Why do dependant Filipino partners and spouses suffer years of abuse and domestic violence?
In my experience, one of the main reasons is that they are being held to ransom by their resident partner, who knows they can only legally remain in the UK as a dependant if they are living together.
Yes, if you are on a dependant visa and have separated from your sponsoring partner your visa is no longer valid.
I have helped a number of victims of domestic violence and mental torture who felt like they were serving a life sentence for a crime they didn’t commit. The good news is that you don’t have to stay trapped in an abusive relationship in order to stay in the UK. Fortunately, we all have Human Rights, even if you are here illegally (TNT), and an independent judiciary in the UK.
An important point to note is that “abuse” in a relationship does not have to be physical in nature to count as domestic violence. You only have to look at the tragic teenage suicides caused by ‘cyber bullying’ on social networking sites, such as Facebook and Twitter, to realise that mental torture can be equally damaging to the
In one recent case, a Filipina wife of a UK Citizen did not even realise that she was a victim of domestic violence, because the abuse and torture were mental rather than physical. Her British husband was mentally torturing her and her child (from a previous relationship), and refusing to sign their Indefinite Leave to Remain (ILR) form. She suspected that he wanted to force her to return to the Philippines where he would leave her stranded with no financial support.
Luckily she sought legal advice, and was helped to submit a special application, along with supporting evidence, for ILR without her Husband’s consent. The Home Office granted her UK residency within four weeks.
She had lived in the UK with her child for 3 years on a spouse visa, and wanted to apply for settlement or Indefinite Leave to Remain (ILR). Despite the fact that the young mother’s spouse visa was about to expire, her husband kept delaying her application. After investigating further, it was clear that she had been in an abusive relationship for years.
Although she had been in an emotionally abusive marriage for years, her husband’s threat of cutting her off and taking their children away from her prevented her from leaving him.
Following the approval of her settlement application, she is now free from his hold and can continue to live in the UK with her children.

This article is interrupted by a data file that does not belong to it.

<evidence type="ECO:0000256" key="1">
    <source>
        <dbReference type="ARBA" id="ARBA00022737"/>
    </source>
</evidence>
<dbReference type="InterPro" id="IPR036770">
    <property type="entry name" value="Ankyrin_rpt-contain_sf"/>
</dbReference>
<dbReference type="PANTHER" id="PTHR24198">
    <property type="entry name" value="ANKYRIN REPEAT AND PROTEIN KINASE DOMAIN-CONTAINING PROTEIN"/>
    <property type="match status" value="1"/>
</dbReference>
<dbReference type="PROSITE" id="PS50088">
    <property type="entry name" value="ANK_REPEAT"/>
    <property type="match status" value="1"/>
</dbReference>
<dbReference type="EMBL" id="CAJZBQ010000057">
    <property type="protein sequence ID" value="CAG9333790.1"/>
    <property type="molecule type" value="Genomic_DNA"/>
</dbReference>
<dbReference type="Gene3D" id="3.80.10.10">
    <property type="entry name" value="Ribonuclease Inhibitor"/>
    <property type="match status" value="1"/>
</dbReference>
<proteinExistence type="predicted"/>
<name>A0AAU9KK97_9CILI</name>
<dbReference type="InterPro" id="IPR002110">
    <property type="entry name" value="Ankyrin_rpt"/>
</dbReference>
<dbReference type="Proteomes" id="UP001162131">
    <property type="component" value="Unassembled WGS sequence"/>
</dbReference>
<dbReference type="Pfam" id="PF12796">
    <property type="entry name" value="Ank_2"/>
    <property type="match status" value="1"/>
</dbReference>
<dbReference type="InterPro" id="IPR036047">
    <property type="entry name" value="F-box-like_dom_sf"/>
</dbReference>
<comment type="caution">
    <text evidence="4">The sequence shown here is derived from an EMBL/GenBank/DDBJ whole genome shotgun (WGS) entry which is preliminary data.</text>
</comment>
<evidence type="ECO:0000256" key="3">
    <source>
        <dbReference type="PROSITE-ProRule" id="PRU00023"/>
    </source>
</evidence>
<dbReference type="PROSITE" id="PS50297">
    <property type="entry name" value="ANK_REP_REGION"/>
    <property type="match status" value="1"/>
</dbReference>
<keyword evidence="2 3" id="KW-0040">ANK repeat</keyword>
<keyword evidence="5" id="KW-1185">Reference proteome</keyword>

In another Domestic Violence case, where the woman had not yet completed 2 years with her British-Filipino husband, which included physical violence and sexual abuse, the Home Office refused the application, disbelieving the evidence. I advised the victim that her options were to go home or to challenge the decision in the First-Tier Tribunal. I am glad to report that she appealed to the Tribunal and she has since been granted Settlement in the UK.
I have also handled domestic violence cases where my advice was required on divorce in the UK, as well as dealing with debts left behind by her ex-partners. It is not only women who suffer from domestic violence by the way. Men are often too embarrassed to come forward and admit being a victim of abuse.
If you have suffered from any form of domestic violence or mental and emotional torture, consult an immigration adviser, even if you have overstayed your visa or breached the Immigration Rules.
Finally, if you consult an immigration adviser, please make sure they are qualified and legally registered with the OISC, the government-backed agency which regulates immigration advice in the UK. There are many “scammers” and fraudsters out there preying on vulnerable migrants, and you should follow the old adage: “If it seems too good to be true, it probably is”. Or if they are charging very high prices, they may not necessarily have a licence to practice.
If you need any immigration advice, have overstayed your visa or been arrested or detained, are worried about the new immigration rules or need help with a Spouse Visa, ILR/Settlement, Citizenship, Dependant Visa, or you need to appeal against a refusal, please email firstname.lastname@example.org, visit www.alcantaraconsultancy.net or call Gene on 0207 625 7272.